For all our fear and dread of the undead, we really seem to have taken to zombies in horror entertainment — in just the past couple of months, I’ve worked my way through three seasons of The Walking Dead, read the original graphic novel and bought Telltale Games’ adaptation of the franchise for PC, watched Brad Pitt save the planet in World War Z, and reviewed Dead Effect here on Androidshock only last week. I thought I was done with these pesky walkers for 2013, but then Madfinger Games just had to go and release the sequel to their zombie blockbuster just in time for Halloween.
Obviously, a zombie game would have to be really special for me to have anything complimentary to say about it after this media overload — but thankfully, Dead Trigger 2 delivers, and does so in spades. The Czech studio really knows their way around shooters and the Unity game engine, and once again graces the Play Store with a smashing title that boasts incredibly satisfying gameplay and top-notch production. That’s right — even though it’s zombies for the 1,000th time, I was happy to lose a few afternoons to DT2, and I think you will too.
There isn’t much of a story to unravel in DT2: you’re part of a resistance team of survivors that you rescue in the first few missions, and together, you take on zombies in a race to reclaim the earth with the help of other survivors and what remains of military forces around the world. Your team hangs at the Hideout, which is where you can catch your breath between outings and have each of your crew craft and upgrade items and weapons for you.
DT2 starts in the US, and sees you taking out walkers to live another day — it’s all typical zombie FPS fare, but it looks a lot prettier than you’d expect. The graphics in this game are vibrant and detailed, with an energetic palette aided by superb animations, lighting and visual effects (particularly if you have the pleasure of rocking a TEGRA 3/TEGRA 4 device). You’ll encounter a variety of environments, including a library, a satellite communication center, city streets, rooftops and even settlements in Africa — all beautifully rendered and laid out for maximum bloodshed.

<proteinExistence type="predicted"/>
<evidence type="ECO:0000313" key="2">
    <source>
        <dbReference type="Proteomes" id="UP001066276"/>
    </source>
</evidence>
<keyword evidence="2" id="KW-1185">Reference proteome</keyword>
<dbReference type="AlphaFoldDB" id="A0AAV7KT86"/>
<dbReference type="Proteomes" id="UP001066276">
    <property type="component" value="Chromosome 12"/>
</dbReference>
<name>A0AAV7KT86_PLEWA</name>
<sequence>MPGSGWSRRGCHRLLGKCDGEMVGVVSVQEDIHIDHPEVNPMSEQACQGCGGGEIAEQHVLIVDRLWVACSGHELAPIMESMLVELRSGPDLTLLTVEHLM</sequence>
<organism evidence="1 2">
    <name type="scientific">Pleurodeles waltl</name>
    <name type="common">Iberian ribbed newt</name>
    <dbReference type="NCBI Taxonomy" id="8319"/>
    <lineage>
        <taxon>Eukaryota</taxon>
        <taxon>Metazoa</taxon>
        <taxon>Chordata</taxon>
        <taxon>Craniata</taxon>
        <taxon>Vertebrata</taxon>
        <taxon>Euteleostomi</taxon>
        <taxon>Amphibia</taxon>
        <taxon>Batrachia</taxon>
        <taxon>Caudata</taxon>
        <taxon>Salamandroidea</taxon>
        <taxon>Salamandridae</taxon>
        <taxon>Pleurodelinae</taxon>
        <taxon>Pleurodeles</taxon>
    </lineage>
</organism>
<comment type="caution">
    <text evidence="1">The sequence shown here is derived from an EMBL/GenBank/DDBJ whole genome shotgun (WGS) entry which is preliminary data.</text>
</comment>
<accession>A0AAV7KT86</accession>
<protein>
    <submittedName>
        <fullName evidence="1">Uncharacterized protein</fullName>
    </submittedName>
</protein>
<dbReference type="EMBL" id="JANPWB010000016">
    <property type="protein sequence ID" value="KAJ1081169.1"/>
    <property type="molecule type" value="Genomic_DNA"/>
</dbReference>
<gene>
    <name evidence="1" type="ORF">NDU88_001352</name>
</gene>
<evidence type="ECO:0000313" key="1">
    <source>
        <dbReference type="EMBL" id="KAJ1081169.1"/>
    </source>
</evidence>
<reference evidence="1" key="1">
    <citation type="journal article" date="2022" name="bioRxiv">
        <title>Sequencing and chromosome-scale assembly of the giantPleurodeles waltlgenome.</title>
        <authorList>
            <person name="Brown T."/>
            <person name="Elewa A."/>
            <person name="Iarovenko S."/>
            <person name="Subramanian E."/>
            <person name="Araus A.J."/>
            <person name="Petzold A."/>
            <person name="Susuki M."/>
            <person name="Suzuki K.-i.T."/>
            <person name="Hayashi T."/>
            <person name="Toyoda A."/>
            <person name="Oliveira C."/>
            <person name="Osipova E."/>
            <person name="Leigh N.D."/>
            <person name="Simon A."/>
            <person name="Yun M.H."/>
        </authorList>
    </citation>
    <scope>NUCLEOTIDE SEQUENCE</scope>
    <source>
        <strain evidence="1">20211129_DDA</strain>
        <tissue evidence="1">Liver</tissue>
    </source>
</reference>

Before you dig your heels in and start wreaking havoc, you’ll need to check in at the Hideout and equip yourself with items and weapons that your ‘teammates’ can offer you: besides a wrench, handgun and painkillers to start with, you can unlock more melee weapons, SMGs, shotguns, assault rifles, heavy artillery such as grenade launchers and miniguns, crossbows, armed chickens(!), mines, sentry guns, second lives and even boosters for health, damage and money.
It’s wise to keep an eye on zombies — they’re not all slow, and can be a real pain when they clump together. There are also special zombie types who can take and dish out more damage than usual, including the rams-on-sight Rager, the projectile specialist Vomitron, and the mysterious Scienfist. And as with all Madfinger products, the UI is very well designed, and integrates deeply with the game’s aesthetic. There’s a lot of stuff to buy with in-game currency in DT2, but the IAP system is thoughtfully set up so you don’t ever run into any surprise spends.
Gameplay and controls